Look at creating moments that cultivate self-care and compassion.   Make time for the activities you find restorative.

And reach out to a health care professional if you are struggling.

Stay well

Sam x

Sunday Funday v Sunday Scaries

Sunday Funday v Sunday Scaries

I’m sure many people aren’t fans of Monday mornings.  How about Sunday afternoons? Turns out those feelings of worry and anxiety through to overwhelm and dread that start mid to late afternoon on a Sunday are experienced by many people.  Whether you call them Sunday Scaries, Sunday Syndrome, Sunday Sads or you haven’t given the gosh darned awful feeling a name, it exists.

It’s sometimes a little comforting to know that something you experience #isathing.

The New York Times describes as ‘…sometime past three o’clock. The weekend hourglass is spilling its treasure… unmistakably, there is company’.  It’s an eloquent way of describing the roller coaster beauty and sadness of Friday arvo to Sunday (for those that have ‘weekends’). That ‘company’ is a sense of pre-anticipatory worry about the week ahead. This might be a sign that all is not well at work, but it is still experienced in those that love their jobs.   If you have really busy weeks a negative feeling associated with the end of the weekend and downtime, and the start of the approaching week is common.

It’s when this meets the preparation for the week ahead that Sunday Syndrome often starts.  Your trigger might be something else – working to identify it is a great method to address it.

For me – I love the weekend.  My oft quoted phrase is “I haven’t had a bad one yet”:) And yet hit 5pm some Sunday’s and I’m running at full tilt getting ready for the week ahead: putting away shopping, cooking, cleaning, family time, juggling upcoming appointments, cases, meetings and deadlines. It’s hectic.  All self inflicted – I’ve eeked out every available minute enjoying my time off – and then bam, responsibility comes on back with a vengeance.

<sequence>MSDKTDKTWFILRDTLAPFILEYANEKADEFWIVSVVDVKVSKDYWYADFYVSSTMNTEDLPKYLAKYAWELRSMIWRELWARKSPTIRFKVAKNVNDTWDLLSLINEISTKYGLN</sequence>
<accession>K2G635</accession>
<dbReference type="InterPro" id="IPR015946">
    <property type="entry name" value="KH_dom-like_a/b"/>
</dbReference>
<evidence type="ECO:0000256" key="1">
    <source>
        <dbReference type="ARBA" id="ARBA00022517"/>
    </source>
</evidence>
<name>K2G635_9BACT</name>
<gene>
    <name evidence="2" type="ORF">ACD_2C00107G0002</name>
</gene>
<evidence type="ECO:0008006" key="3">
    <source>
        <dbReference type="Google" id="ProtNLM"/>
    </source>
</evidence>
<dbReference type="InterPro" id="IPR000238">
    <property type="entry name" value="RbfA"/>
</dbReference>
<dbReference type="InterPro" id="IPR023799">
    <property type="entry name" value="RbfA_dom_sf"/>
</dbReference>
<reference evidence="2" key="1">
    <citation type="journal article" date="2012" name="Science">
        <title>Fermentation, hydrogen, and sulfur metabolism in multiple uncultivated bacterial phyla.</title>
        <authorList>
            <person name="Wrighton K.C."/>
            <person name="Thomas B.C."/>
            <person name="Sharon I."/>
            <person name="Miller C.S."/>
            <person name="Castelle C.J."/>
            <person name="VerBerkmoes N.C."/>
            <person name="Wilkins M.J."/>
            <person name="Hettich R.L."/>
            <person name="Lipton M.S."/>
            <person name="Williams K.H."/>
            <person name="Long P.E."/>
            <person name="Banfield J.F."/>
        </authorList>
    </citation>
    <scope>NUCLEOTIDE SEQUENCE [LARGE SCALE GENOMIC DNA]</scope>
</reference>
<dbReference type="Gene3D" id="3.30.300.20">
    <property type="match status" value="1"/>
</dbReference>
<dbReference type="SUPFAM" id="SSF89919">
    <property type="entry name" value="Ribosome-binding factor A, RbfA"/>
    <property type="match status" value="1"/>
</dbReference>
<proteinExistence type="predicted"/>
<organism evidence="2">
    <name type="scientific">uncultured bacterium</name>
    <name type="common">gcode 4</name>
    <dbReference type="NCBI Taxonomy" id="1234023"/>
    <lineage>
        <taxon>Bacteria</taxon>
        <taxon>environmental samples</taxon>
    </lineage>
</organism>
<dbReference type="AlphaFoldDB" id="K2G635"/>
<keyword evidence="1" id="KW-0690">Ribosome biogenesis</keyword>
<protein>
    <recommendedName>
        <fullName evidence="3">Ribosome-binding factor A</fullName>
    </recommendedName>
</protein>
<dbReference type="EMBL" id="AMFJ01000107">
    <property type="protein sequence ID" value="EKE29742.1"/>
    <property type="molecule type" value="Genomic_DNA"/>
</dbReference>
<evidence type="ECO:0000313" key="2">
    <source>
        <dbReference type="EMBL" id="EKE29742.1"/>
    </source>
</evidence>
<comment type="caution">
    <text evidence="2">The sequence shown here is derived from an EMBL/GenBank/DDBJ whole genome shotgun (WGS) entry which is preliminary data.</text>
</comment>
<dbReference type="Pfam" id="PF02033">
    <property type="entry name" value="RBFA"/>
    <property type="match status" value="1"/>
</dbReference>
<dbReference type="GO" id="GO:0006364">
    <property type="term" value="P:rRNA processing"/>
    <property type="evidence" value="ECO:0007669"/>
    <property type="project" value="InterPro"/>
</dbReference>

My #52weeks goal this week was to embrace Sunday afternoon AND ENJOY IT!

My tips:  Don’t procrastinate life admin. Don’t store it up until Sunday 5pm.  Triage what *really* needs to be done v. what *should* be done.  Actually abolish the word *should* – it’s got to be one of the most anxiety causing words out there. Channel your inner Yoda “Do or not do’.  This dealing with procrastination extends past Sunday afternoon of course 🙂

Build in your own version of self-care.  If that’s a warm bath and scented candles – knock yourself out.  Right now, on Sunday afternoon I’d probably be too preoccupied thinking about cleaning the bath afterwards to enjoy it!

For me, a part of self care is not doing anything that feels like work. And leaning into it. Hell, immersing myself totally in it.  This could be cooking, listening to music, podcast, webinar (learning is not working!), reading, board games, bike ride, kicking the footy around the park and lately, watercolour painting. Right now I’m trying to master painting monstera leaves … for a non creative, the struggle is real (!)but enjoyable.